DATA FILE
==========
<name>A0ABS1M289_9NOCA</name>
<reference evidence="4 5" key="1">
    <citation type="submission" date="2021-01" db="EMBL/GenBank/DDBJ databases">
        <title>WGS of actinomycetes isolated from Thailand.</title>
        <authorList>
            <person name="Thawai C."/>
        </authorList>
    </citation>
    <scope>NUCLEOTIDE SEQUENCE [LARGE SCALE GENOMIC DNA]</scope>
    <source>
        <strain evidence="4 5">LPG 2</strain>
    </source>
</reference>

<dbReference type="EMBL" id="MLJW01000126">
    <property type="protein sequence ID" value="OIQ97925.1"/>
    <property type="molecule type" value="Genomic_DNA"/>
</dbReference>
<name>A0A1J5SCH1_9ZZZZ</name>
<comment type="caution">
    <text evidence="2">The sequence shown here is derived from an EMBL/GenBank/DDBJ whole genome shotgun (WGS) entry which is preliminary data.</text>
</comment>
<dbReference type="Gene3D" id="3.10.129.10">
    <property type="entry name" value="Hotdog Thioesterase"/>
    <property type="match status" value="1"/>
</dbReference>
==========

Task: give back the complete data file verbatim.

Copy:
<name>A0ABS1M289_9NOCA</name>
<reference evidence="4 5" key="1">
    <citation type="submission" date="2021-01" db="EMBL/GenBank/DDBJ databases">
        <title>WGS of actinomycetes isolated from Thailand.</title>
        <authorList>
            <person name="Thawai C."/>
        </authorList>
    </citation>
    <scope>NUCLEOTIDE SEQUENCE [LARGE SCALE GENOMIC DNA]</scope>
    <source>
        <strain evidence="4 5">LPG 2</strain>
    </source>
</reference>

<dbReference type="EMBL" id="MLJW01000126">
    <property type="protein sequence ID" value="OIQ97925.1"/>
    <property type="molecule type" value="Genomic_DNA"/>
</dbReference>
<name>A0A1J5SCH1_9ZZZZ</name>
<comment type="caution">
    <text evidence="2">The sequence shown here is derived from an EMBL/GenBank/DDBJ whole genome shotgun (WGS) entry which is preliminary data.</text>
</comment>
<dbReference type="Gene3D" id="3.10.129.10">
    <property type="entry name" value="Hotdog Thioesterase"/>
    <property type="match status" value="1"/>
</dbReference>